Police placed some of its SCO19 officers in another flat opposite at Bourke Close as it had a good view of the siege area. It also gave a good direct view towards 109 Tilson House which was Brophy’s flat. Officers watched from there and allegedly told Brophy to ‘come outside, we are concerned about your well being.’ Clearly Brophy complied. As soon as he appeared at the doorway he was shot by a SCO19 officer stationed at Bourke Close.

Prior to the shooting Nathaniel’s dad, Patrice Duval, had been informed of the ongoing situation and was urged to come and try to talk his son into leaving the flat quietly. For whatever reasons, it is absolutely clear this did not happen. The police clearly were not patient enough.

A number of residents were moved out of their flats as the siege drew on. Although the siege ended at 4.45pm it was well after midnight when residents were allowed back into their homes. Two residents complained they were forced to stay outside for hours without their much needed medication, and one ended up needing an ambulance to take them to hospital.

The aftermath – the gun
It is not known if Nathaniel was indeed in possession of a gun. His father says he wasnt, and further says they are a quiet family. Nathaniel has never been in trouble with the police before. Indeed two of their relatives are themselves Met Police officers.

The notion that a gun was involved can only remain as a testimony by both the Met Police and Met Housing officials who both claim they saw Brophy with one.

As the IPCC indicated in a press release discussing the case, a gun was found at the scene after the shooting had taken place. This was identified as a BB – a gas powered gun that ‘was loaded and resembled a handgun.’

People have queried the gun’s presence. How did it get there. Did it have Brophy’s fingerprints on it? Was it planted? None of those questions have been answered.

Nathaniel’s family are of the opinion their son wasn’t one to go round brandishing guns. Further Nathaniel had conducted his life with great restraint and patience despite an awful hammer attack, even though he lost a lot in that process and had been disabled. Doesnt exactly look like someone hell bent on destruction…

What the IPCC has publicised so far re the Brophy Case

The aftermath – IPCC
The IPCC were alerted re the incident and claims no police were able to compare notes or agree on standard statements. That is questionable for the amount of time between the shooting and the IPCC turning up on the scene was around about three hours. Officers clearly had ample time to ‘compare notes’ prior to the IPCC’s arrival.

The IPCC brought up an aspect of the shooting in October 2015. They announced the body cams worn by the armed SCO19 officers were ineffective. They publicly advised the Met it needed to look at these again and consider a different position for the equipment or even a new type of body cam.

What did these body cams actually film? As one source claims, the footage mostly showed officers’ boots.

The missing video evidence means far less facts to go on. The police could say pretty much what they want to the IPCC. There is a professional code of ethics which covers amongst many things, truth and integrity – but let’s face it, rules are meant to be broken…

The aftermath – community relations

Met Police notice of meeting at Kings Avenue 27 August 2015

Each time meetings were set up to ‘discuss’ the shooting and its possible effects upon the Black community (as well as other locals) the Met organised these with extremely short notice.

The first was on 27th August 2015 at the Kings Avenue Community Resource Centre  (see Michael Richmond tweets) the father of Brophy was in attendance as were the IPCC and Metropolitan Housing as well as an officer from firearms unit SCO19 as well as the Met’s Lambeth Borough Commander Richard Wood.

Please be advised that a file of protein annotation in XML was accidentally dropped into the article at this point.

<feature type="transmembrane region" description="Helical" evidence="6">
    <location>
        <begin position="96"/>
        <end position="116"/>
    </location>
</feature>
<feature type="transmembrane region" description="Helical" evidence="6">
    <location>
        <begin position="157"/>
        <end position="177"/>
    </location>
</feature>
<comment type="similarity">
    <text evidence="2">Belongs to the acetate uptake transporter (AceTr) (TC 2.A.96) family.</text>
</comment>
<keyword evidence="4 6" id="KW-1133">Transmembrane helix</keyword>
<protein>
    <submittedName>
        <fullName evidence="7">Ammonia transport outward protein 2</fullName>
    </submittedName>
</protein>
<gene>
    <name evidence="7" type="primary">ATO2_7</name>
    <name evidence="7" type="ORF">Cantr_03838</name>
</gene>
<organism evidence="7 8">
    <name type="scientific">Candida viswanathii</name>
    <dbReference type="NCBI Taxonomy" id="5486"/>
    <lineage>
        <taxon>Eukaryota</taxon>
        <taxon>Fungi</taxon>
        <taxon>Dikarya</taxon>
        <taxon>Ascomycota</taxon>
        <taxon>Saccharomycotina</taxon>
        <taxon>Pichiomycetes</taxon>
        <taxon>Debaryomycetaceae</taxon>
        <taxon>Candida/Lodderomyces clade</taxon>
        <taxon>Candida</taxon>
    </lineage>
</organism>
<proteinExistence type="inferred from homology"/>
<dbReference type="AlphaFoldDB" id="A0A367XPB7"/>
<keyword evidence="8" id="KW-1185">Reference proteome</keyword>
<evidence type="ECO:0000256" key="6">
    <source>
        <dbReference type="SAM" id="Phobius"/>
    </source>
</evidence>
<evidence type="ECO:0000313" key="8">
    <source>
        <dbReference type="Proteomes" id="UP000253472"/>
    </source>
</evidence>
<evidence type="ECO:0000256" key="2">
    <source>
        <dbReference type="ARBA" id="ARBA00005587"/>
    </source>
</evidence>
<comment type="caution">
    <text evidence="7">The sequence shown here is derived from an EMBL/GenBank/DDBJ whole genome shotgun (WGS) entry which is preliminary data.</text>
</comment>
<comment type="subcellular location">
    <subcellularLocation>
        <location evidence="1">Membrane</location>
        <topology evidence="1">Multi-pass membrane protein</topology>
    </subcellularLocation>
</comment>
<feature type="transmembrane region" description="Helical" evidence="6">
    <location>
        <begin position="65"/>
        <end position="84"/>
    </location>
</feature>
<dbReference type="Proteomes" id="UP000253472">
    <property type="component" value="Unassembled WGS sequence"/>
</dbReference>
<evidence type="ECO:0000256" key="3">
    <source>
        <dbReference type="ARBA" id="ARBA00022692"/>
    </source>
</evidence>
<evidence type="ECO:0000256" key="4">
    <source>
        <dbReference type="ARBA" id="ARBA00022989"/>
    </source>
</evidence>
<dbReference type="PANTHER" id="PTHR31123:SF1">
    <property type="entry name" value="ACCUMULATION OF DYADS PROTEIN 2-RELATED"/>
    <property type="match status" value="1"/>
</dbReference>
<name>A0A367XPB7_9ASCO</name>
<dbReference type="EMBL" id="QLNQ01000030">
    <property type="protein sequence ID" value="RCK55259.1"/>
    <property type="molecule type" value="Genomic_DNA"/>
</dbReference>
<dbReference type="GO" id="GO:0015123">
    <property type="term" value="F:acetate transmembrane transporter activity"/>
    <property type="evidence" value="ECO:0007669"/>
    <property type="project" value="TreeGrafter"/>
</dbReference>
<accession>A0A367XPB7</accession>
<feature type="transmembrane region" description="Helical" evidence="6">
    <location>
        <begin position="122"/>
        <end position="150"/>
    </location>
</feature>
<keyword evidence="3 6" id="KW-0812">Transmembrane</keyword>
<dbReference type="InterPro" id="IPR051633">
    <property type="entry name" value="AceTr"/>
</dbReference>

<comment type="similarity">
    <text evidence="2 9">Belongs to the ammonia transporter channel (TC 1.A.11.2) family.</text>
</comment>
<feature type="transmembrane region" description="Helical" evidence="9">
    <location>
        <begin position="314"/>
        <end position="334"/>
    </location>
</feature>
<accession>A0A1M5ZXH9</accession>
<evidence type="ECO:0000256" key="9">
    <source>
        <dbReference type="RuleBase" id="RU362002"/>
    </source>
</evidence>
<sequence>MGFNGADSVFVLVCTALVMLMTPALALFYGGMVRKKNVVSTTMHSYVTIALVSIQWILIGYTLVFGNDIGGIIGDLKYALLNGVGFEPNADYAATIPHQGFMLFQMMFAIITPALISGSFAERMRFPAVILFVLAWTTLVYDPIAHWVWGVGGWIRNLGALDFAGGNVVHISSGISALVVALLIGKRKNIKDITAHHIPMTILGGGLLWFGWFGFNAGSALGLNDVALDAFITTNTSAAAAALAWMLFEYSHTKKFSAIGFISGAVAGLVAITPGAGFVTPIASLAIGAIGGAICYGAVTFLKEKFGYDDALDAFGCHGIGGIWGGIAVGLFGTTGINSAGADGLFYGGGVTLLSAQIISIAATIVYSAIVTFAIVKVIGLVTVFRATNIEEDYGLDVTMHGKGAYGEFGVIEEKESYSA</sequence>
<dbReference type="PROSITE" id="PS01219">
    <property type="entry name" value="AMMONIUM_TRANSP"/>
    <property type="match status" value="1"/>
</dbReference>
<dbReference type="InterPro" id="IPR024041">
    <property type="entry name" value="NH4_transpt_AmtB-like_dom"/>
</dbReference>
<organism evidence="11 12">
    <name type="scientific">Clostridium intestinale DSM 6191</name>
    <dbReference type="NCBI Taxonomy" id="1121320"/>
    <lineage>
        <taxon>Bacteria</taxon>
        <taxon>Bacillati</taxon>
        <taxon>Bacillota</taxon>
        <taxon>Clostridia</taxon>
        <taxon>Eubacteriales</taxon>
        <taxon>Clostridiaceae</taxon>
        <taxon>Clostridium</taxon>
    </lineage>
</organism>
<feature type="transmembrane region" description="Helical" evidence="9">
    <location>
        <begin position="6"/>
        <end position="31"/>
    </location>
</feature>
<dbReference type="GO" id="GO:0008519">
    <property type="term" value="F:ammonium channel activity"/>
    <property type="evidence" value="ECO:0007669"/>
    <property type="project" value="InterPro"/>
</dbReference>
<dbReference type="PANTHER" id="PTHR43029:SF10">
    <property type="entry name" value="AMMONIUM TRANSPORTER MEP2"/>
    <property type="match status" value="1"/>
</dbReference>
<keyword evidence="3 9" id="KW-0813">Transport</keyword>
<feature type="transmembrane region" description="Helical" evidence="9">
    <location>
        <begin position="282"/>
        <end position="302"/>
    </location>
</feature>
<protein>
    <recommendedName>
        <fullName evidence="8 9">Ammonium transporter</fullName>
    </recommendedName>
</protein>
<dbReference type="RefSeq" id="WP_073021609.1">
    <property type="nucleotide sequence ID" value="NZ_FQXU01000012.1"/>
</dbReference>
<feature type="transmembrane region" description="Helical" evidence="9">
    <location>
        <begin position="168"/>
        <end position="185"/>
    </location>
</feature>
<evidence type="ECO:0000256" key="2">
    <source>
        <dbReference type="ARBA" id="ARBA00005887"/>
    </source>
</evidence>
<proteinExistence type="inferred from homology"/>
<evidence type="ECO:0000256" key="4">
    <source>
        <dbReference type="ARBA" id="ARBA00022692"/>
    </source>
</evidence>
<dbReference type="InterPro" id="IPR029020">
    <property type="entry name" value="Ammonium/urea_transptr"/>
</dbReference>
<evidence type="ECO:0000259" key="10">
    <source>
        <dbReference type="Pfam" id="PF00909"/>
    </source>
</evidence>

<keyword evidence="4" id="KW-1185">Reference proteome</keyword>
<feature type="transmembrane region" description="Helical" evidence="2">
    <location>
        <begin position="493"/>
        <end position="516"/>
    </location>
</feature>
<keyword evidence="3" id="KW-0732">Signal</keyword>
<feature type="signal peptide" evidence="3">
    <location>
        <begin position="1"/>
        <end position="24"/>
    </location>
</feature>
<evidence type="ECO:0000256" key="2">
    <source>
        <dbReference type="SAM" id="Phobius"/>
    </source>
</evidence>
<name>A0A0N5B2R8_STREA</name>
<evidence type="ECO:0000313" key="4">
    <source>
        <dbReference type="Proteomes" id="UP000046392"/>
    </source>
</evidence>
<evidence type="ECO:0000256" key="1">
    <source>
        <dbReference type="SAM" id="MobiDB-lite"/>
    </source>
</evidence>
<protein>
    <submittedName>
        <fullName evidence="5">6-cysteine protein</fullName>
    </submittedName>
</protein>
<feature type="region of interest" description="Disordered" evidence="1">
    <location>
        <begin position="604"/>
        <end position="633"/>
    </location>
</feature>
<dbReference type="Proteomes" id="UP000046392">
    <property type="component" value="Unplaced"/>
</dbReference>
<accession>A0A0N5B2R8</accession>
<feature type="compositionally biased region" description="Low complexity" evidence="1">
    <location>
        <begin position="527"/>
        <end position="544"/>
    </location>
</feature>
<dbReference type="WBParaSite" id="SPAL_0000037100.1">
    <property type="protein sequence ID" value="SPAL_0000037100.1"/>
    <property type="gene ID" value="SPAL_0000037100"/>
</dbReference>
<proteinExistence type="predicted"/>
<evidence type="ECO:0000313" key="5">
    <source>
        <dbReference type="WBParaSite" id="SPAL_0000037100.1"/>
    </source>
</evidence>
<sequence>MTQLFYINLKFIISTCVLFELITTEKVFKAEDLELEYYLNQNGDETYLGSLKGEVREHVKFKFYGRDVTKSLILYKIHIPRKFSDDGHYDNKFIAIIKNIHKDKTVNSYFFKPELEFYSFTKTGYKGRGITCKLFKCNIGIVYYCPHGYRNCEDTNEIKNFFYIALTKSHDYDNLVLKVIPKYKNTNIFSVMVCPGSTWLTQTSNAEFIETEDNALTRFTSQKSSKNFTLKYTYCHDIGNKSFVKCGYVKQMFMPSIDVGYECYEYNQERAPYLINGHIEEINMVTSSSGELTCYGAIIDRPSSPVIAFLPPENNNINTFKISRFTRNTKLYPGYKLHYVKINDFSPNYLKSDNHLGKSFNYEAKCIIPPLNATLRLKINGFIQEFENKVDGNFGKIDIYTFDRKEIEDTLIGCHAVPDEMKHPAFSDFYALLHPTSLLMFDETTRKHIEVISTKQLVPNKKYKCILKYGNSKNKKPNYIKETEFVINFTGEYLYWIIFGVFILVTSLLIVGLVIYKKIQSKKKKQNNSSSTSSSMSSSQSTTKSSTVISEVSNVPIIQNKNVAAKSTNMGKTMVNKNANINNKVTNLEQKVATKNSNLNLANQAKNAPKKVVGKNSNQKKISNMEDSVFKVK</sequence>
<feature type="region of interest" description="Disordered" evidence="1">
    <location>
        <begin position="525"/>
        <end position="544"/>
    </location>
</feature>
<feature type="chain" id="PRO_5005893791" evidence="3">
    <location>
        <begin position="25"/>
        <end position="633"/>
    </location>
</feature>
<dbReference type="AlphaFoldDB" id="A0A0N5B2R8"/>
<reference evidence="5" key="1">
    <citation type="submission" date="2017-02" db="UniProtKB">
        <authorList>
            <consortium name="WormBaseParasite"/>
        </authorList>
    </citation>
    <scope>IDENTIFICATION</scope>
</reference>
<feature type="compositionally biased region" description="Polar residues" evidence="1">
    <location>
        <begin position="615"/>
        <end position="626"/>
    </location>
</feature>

Letter from the Met delivered to residents in Tilson Gardens

The next meeting was on 8th September at the Stockwell Community Resource Centre. It does not seem that Brophy’s disability was mentioned much at these meetings. The racial aspect was of course the more important matter.

It is not known if there were any further community meetings. Certainly after these two initial community meetings the entire case headed for a clamp down. Even Brophy’s court appearances were extremely muted.

For a number of weeks after Brophy’s ID was kept secret (although it was locally known). During September 2015 both the Daily Mirror and the Guardian published his ID.

This tweet from Lee Jasper shows his despair at the lack of information from the IPCC:

If the police choose to place an embargo on the matter or are economical with the truth then it is left to us to speculate on the possibilities, and that happens to be once again the police’s fault.

The aftermath – sentencing
Brophy was ‘arrested’ immediately after the shooting and placed in hospital under police guard. As soon as he was well enough he was formally charged. His first appearance in court at Southwark was on 14th October 2015 – the Met made sure they announced the fact he was being charged with possession of firearms.

Met Police announces Brophy’s court attendance & charges – 14 Oct 2015

The next court sitting at Soutwark was 28 Oct 2015. The Met made no announcement of this. However a search at will bring up the relevant details:

Nathaniel Brophy listings for Southwark crown court (from

Brophy’s third appearance at Southwark was on 15 December 2015. Absolutely no mention was made apart from a short tweet generated by InCourts‘ bot. The full listings for Brophy at Southwark court can be found by searching thelawpages.

This is an auto-generated tweet confirming Brophy’s attendance at Southwark on 15 December:

Tweet generated by InCourts bot

Currently it is not know where Brophy is being held, or what charges were finally decided whilst the length of incarceration or any other punishment is also unknown.

**Note: SCO19 is described as SC&O19 by the Met Police.


Standard: Man jailed for holding police in six-hour siege with imitation handgun

These news reports (March/May 2016) even the courts have hardly touched upon what I have related here.

It is clear Brophy was held in hospital for much of the time and as soon as he was well enough was sent for a full trial. This resulted in his being jailed for 18 months.